Following on from Condoms in the Shop, our latest village development is Lurkers in the Hedge.
On Friday, one of our neighbours was out walking his dog, when it suddenly started going mad at something in a hedge. My neighbour went to have a closer look, and was startled to find a stranger staring back at him wearing full camouflage gear.
It turned out that there were three of these surveillance people stationed at various points on a corner in the village.
The nursery was understandably not very happy about the man in the car loitering outside, so they called the police, as did the people whose hedge was being used as camouflage. The police came out and questioned the watchers, but they were bona fide PIs, so there was nothing they could do, except tell them that they weren’t actually allowed into people’s hedges as part of their activities.
This was all the talk of the
town village on Saturday morning in the shop, as was the fact that all our Year 10s had gone to Berlin on a history trip, and how much we missed them.
They came back this afternoon and they all looked exhausted, including the teachers. I did think, as I dropped LD off on Thursday morning for a 5am start on a coach, how boundless my admiration for teachers was as they took 60 fifteen year olds across the Continent for four days, right at the end of term, into thirty degree heat. I especially thought this as I got back home, my head touched the pillow, and I went back to sleep.
It was still on my mind in the evening, when I went to see a broadcast of Skylight, a play by David Hare about a teacher, Kyra Hollis, and her ex-lover, restaurateur Tom Sergeant.
Tom’s wife has recently died and he is finding it difficult to come to terms with her loss. He comes back to see Kyra, with whom the couple had a strange triangular relationship, which started many years ago when Kyra came to work in one of their restaurants as an eighteen year old.
Kyra has a strong sense of the worthy in her life, while Tom is driven by the success of his businesses and the worth of entrepreneurship. The two argue politically, and go back over their personal failures. For two hours! And you don’t even notice because it’s fascinating.
Bill Nighy as Tom does his typical Bill Nighy thing – all arrogance and vulnerability and very, very funny I was surprised by how good Carey Mulligan as Kyra was – she is brittle, matter of fact, using humour as a defence, through which sudden intense emotion strains to and occasionally breaks through.
I found it distracting that Bill Nighy is massively older than Carey Mulligan. The chronologies mean that Carey Mulligan is about the right age for Kyra, but Bill Nighy, reprising the role he played on stage 18 years ago, is too old. They were engaging with each other, but I couldn’t feel any chemistry between them as a couple at all. However, it’s difficult to think of someone who could have played the role to the same effect, with just the right nervous energy to convince.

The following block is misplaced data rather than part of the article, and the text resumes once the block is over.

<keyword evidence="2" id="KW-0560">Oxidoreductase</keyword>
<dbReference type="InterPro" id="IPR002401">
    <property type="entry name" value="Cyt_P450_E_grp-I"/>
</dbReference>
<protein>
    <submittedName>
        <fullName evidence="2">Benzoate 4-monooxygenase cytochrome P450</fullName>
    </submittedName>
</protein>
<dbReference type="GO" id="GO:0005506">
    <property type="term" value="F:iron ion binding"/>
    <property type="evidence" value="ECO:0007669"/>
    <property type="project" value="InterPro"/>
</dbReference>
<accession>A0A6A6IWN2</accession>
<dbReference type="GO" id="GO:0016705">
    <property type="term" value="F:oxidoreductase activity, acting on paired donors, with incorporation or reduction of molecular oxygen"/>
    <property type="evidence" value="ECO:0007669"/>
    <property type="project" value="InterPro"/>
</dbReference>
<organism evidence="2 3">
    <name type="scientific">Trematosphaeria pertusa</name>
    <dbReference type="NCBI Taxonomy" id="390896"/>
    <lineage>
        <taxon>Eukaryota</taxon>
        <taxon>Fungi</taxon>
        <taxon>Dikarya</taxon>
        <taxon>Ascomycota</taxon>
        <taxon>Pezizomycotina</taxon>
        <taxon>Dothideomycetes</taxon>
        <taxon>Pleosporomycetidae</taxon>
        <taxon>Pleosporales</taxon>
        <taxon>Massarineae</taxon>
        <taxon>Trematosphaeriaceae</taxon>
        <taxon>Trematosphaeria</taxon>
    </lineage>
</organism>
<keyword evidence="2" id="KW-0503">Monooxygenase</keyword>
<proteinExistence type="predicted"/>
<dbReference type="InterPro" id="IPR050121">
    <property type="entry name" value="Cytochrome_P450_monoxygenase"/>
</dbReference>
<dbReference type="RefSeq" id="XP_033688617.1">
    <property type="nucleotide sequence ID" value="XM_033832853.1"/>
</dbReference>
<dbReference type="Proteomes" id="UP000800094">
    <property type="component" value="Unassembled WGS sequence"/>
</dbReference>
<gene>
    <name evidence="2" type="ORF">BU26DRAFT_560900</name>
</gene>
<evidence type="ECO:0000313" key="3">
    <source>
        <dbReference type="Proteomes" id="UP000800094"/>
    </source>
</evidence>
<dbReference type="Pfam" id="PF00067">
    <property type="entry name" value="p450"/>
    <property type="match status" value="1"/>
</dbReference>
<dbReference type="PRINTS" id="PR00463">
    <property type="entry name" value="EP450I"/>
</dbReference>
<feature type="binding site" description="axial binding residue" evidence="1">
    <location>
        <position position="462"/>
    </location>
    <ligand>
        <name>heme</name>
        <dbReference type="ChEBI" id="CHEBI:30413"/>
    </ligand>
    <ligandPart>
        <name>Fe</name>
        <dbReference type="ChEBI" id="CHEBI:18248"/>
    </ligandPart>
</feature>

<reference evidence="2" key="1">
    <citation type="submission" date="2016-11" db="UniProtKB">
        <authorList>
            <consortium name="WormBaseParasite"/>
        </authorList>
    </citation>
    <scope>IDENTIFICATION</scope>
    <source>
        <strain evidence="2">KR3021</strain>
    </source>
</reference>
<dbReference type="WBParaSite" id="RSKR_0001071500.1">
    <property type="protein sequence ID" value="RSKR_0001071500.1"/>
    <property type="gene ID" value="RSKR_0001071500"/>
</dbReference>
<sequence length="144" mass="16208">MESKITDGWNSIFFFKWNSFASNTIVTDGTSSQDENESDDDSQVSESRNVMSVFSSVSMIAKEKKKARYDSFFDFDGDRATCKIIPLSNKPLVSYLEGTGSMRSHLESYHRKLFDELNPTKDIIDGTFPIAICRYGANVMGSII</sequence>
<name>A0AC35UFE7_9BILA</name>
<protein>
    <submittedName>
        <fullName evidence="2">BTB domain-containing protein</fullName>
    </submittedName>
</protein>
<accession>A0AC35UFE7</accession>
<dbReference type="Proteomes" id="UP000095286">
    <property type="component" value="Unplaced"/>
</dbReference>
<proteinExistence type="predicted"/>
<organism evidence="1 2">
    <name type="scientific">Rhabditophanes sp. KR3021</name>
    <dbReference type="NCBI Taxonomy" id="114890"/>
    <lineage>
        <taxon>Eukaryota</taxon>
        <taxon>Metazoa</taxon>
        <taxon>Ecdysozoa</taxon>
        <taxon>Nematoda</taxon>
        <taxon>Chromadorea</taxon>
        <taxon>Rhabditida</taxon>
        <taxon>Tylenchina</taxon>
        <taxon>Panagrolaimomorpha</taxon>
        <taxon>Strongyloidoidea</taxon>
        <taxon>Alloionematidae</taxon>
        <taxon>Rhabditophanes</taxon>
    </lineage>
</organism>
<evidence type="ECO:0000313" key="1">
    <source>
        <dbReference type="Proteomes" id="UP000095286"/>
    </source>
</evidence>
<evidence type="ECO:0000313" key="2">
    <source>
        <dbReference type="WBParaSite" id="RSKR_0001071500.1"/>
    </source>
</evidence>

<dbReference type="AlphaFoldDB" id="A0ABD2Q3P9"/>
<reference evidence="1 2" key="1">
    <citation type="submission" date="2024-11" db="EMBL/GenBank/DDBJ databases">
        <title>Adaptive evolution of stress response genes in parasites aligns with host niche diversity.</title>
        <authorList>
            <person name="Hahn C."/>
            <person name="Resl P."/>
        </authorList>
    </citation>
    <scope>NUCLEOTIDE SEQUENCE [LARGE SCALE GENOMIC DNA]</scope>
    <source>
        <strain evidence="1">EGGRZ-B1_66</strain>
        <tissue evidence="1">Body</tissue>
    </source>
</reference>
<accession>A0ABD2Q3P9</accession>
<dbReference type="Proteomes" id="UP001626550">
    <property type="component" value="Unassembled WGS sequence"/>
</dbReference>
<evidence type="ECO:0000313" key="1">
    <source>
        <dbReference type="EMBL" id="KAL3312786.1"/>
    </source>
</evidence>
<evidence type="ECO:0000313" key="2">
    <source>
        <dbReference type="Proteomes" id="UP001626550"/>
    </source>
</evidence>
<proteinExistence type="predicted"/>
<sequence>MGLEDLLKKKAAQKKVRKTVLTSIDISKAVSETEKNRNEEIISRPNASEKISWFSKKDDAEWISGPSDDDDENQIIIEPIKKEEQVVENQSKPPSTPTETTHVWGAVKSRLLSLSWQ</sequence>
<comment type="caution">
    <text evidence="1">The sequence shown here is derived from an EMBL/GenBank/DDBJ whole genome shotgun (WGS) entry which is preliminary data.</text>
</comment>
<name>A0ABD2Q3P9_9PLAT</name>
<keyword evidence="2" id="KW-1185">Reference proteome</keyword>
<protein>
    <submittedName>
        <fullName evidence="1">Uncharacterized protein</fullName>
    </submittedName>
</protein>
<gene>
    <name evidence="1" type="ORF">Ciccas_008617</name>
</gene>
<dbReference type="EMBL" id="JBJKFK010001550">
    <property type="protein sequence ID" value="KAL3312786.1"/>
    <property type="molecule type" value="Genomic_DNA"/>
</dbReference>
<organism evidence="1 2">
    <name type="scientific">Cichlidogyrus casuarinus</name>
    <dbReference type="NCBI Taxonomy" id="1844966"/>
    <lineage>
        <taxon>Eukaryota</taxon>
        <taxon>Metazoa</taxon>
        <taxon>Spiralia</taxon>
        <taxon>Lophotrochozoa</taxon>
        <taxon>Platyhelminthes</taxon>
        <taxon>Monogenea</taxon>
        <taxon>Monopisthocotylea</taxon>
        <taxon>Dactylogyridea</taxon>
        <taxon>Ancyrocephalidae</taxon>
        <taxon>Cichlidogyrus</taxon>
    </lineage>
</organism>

Kyra had some fantastic speeches and lines about the way in which public sector workers are treated. The best of these was an angry, impassioned speech near the end in which she denounced politicians and journalists who sit around and talk about how the jobs of teachers and social workers should be done – well why don’t they “fucking go out and do it?” (or words to that effect.) There was a big round applause from the on-screen audience for that.
What made the play balanced and therefore interesting was Tom’s questioning of Kyra’s motives. Why has she chosen to replace warm, personal relationships with the massive, impersonal needs of endless groups of students?
This line of questioning also led to the funniest moments in the play. Firstly when Tom points out that the tower block in which Kyra lives is miles and miles away from the run down area in which she teaches: “Living in one shithole, working in another, and spending all day travelling between the two,” is how he puts it, to a massive laugh from the audience (including me).
The other involves Kyra’s one-bar electric heater. It’s a freezing cold night in December, an atmosphere beautifully evoked by the “transparent” set, and Kyra doesn’t have central heating. After having borne the cold all night and into the morning, Tom explodes with the point that, “There are heaters out there that you can buy, that will actually heat! And they’re not expensive, but oh no, that’s not good enough for you!” Never has the spirit of the Argos catalogue been invoked to such dramatic effect; he’s totally right about it being only symbolically there for heat, as well as being a symbol for her suffering.
This was a great play to highlight the work of teachers and social workers, without being too worthy. I also thought it gave an accurate insight regarding the real motive of teachers. It’s not so much the great big mass of people who are coming through the system. It’s to do with finding just that one who has a spark, whose life is changed by you being there.
Skylight is still on at the Wyndhams until 23rd August.